The winter is over and what better way to clear the head than a trip to see Noël Coward’s Hay Fever? Howard Davies’ fabulous new production is spring-like in its appeal; fresh and life affirming, it positively bounces along and is a sure hit.
Coward’s comedy about a bohemian family and their unfortunate weekend guests is one of his finest and liveliest works. The Bliss family are wonderful characters, dripping with 1920s glamour. In keeping with their ecstatic nomenclature, the Blisses are out of this world – inhabiting an altogether more theatrical sphere.
Lindsay Duncan is perfect as the matriarch Judith. Not that one would dare use that term in front of her. Sexily voiced and revelling in her “celebrated actress glamour,” she casts everyone in a play of her own making – whether they like it or not. Drama follows her like an expensive scent, with hilarious results. And not good drama either – it takes talent to act this badly. Duncan delights as she hams it up creating ‘scenes’ that include her baffled visitors.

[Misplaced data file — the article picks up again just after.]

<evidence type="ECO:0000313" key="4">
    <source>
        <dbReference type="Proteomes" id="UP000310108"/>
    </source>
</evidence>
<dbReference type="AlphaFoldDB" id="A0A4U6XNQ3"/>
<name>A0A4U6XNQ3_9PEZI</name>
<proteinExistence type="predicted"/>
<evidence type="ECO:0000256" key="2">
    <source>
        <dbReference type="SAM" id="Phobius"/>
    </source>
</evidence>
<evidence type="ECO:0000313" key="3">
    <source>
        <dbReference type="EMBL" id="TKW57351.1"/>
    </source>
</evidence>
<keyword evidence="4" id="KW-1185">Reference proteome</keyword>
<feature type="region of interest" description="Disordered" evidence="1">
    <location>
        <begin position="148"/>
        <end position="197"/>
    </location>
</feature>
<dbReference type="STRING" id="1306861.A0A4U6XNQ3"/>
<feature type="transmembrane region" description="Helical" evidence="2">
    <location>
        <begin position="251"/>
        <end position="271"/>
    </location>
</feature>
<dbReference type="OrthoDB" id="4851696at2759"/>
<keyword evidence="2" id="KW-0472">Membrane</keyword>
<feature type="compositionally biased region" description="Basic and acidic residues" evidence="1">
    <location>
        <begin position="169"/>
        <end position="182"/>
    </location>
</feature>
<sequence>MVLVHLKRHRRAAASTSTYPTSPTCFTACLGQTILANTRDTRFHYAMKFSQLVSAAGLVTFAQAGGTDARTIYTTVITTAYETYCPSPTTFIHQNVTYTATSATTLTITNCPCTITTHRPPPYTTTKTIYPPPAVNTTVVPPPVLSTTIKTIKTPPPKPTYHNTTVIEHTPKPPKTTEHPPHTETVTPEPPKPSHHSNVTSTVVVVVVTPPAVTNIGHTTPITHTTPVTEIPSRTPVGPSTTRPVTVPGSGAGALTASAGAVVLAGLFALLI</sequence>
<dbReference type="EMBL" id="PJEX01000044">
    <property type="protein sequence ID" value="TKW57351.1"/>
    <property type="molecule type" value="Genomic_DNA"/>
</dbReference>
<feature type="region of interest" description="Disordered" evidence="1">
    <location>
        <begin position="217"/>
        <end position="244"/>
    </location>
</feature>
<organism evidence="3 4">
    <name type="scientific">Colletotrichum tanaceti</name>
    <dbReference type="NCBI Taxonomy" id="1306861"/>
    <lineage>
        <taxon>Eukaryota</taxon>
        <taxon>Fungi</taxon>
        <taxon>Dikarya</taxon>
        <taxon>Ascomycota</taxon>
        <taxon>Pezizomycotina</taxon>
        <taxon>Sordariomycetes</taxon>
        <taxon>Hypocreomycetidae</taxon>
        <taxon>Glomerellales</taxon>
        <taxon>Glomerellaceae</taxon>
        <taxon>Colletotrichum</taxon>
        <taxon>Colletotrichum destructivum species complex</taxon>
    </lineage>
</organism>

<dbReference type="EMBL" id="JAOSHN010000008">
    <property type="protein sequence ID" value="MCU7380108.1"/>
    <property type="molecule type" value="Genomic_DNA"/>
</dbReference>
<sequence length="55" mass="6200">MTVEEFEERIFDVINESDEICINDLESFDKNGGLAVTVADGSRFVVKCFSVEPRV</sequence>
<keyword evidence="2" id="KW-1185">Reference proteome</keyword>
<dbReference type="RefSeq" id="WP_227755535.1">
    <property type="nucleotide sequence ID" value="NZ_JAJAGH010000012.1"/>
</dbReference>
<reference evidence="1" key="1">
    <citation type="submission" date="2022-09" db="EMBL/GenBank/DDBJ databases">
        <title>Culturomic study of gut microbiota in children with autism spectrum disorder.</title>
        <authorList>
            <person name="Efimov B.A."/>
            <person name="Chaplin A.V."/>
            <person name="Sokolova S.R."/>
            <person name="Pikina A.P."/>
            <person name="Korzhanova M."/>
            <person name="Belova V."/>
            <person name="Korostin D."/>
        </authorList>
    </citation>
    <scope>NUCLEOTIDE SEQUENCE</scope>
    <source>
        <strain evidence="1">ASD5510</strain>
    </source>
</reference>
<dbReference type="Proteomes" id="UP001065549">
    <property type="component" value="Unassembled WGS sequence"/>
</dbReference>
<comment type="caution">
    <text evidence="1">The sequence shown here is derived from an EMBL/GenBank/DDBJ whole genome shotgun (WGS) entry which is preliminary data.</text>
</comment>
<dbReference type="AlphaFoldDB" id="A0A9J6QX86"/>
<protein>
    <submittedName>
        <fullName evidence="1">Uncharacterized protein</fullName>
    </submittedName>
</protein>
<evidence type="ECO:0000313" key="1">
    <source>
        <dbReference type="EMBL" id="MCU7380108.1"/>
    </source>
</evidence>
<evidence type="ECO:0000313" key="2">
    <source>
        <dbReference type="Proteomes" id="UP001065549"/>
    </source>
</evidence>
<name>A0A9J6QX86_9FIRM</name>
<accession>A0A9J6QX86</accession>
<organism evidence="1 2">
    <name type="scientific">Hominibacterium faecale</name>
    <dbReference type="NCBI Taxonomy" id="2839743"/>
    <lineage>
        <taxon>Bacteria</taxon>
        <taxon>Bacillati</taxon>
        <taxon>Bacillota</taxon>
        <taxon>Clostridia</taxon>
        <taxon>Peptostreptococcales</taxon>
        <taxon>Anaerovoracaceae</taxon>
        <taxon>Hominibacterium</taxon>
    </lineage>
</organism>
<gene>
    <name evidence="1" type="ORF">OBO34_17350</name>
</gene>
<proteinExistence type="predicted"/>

Hay Fever has a strong supporting cast, including rising star Freddie Fox, whose cheek bones alone make him perfect for period drama, and Jeremy Northam, who gives a charmingly understated performance. Two more members of this talented ensemble must be highlighted. Phoebe Waller-Bridge plays Judith’s daughter, getting a laugh out of every line, and Olivia Coleman is Myra – the only guest to challenge the Bliss phenomenon. Far more at home in London, Myra cattily accuses Judith of “rusticating” in the country. It’s a glorious put-down, delivered sublimely in a play full of clever insults, which is sort of ironic, since nothing but praise should be written about this play or this production.
Until 2 June 2012
Photo by Catherine Ashmore
Written 27 February 2012 for The London Magazine